Skip navigation

Managing pine plantations in a climate crisis

We know that climate change will lead to more frequent flash flood events, among many other impacts. As reported by The Climate Council, the fingerprints of climate change, which drives more intense storms and downpours, are on the ‘Great Deluge’ floods of 2022. Across much of Queensland, New South Wales, Victoria and Tasmania, the floods were the latest in a long line of climate change-driven extreme weather events the country has experienced in recent years, including prolonged drought, scorching heatwaves, the Black Summer bushfires, and powerful storms.

Climate change is driving a new era of ‘unnatural disasters’ – and as a country we are not prepared to cope with the impacts of these events.

In the north east of the state, significant areas of public land were cleared of native forest and planted with exotic pine species from the 1960s to 1980s. Many of these plantations are currently being harvested, including on very steep slopes.

In early 2023, a number of locals from the north east approached Friends of the Earth because of concern about potential erosion which could happen after the harvesting because entire slopes have been left bare.

Heavy rainfall over clearfells can lead to high quantities of soil (and herbicides) leaching into local waterways, including the Ovens River. The north east continues to rely heavily on the timber industry - and the reliance on softwoods will continue with the imminent end of native forest logging - so it is important that we get the management and harvesting right. And we must remember that towns like Bright are changing to be more focused on outdoors and nature based tourism, with more people out in the bush and aware of the impacts of harvesting.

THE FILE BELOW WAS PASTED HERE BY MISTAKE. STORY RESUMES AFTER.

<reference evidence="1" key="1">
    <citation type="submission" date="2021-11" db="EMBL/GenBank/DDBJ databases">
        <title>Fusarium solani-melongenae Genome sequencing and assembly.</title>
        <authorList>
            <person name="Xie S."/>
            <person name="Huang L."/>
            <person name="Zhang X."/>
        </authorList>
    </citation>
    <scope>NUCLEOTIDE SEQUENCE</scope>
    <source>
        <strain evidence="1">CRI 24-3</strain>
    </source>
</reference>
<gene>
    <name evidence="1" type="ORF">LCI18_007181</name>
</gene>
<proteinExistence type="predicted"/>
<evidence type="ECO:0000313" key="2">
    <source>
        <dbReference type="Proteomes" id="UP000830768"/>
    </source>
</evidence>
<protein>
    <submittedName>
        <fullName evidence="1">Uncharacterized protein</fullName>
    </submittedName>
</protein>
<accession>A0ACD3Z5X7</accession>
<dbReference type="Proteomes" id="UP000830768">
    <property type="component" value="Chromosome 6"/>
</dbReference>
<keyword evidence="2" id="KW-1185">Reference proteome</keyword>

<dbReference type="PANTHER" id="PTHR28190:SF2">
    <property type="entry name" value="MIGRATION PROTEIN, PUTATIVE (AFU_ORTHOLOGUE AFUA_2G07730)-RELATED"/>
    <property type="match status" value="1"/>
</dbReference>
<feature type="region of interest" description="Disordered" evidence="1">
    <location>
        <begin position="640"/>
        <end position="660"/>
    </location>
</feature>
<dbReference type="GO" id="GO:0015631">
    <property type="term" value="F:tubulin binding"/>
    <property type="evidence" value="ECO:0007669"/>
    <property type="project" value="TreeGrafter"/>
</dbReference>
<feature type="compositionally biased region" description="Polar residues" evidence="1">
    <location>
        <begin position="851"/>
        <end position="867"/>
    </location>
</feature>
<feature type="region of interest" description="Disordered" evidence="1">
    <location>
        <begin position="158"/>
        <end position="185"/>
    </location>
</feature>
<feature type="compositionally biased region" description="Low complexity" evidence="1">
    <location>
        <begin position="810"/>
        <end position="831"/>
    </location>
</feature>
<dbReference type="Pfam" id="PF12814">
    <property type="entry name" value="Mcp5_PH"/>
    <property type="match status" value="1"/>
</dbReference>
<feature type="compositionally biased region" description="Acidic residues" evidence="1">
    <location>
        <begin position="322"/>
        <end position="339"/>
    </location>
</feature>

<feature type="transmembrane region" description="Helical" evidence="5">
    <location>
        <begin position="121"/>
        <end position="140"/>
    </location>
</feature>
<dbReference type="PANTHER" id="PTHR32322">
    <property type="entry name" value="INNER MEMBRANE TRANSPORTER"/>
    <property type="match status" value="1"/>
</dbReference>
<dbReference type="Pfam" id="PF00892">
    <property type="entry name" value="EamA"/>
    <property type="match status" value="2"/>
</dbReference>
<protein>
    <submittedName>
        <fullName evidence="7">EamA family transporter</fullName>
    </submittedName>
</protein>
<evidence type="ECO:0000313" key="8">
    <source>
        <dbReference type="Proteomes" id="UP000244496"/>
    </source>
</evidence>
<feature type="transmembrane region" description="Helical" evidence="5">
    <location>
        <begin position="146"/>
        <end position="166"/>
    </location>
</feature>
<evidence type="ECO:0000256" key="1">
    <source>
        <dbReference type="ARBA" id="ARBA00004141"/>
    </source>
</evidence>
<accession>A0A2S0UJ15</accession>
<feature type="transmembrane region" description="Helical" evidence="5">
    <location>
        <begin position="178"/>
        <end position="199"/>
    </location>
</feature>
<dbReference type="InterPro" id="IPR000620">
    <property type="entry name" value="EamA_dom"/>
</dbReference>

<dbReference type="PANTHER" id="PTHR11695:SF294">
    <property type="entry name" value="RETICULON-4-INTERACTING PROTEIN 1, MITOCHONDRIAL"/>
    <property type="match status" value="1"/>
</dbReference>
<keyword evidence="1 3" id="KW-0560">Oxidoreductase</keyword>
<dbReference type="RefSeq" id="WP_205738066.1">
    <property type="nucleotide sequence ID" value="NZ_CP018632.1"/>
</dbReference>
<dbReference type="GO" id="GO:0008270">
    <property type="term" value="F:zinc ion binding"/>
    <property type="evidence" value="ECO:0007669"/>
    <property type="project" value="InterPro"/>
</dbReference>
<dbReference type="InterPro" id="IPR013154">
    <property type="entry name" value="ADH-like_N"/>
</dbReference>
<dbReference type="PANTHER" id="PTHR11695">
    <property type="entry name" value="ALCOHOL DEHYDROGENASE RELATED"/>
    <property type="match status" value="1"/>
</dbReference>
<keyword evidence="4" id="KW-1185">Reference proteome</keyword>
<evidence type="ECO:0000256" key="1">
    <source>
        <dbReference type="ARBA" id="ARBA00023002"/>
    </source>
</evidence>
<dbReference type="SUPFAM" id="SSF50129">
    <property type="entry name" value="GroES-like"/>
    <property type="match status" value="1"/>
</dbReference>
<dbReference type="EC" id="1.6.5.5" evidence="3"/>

A logical option is for Hancocks Plantations Victoria to ensure that drainage lines are replanted with appropriate indigenous species when the pines are planted on the slopes, with a commitment to keep the drainage lines intact during the next harvest operations. 

We wrote to HVP, asking them to commit to the following:

  • Commit to replanting cleared drainage lines on steep slopes with appropriate indigenous species. We are not recommending a specific distance from drainage lines, but would trust that HVP would base this on the best available evidence about what will reduce erosion in the next round of pine harvesting
  • Commit to exclude these areas from the application of broad acre pesticides
  • Commit to excluding these drainage lines from harvesting in future harvest rotations. This would greatly reduce sediment load in drainage lines after the next harvest cycle

They declined the request.

Do we need better management of pine plantation harvesting?

Perhaps we need a change in the guidelines regarding how pine plantations are managed and harvested? We fully understand the value of the plantation resource in north eastern Victoria – in terms of wood supply, jobs and downstream economic benefits. But if the company is unwilling to enact a simple modification to its planting and harvesting operations in order to protect waterways and reduce erosion, perhaps the state government needs to intervene?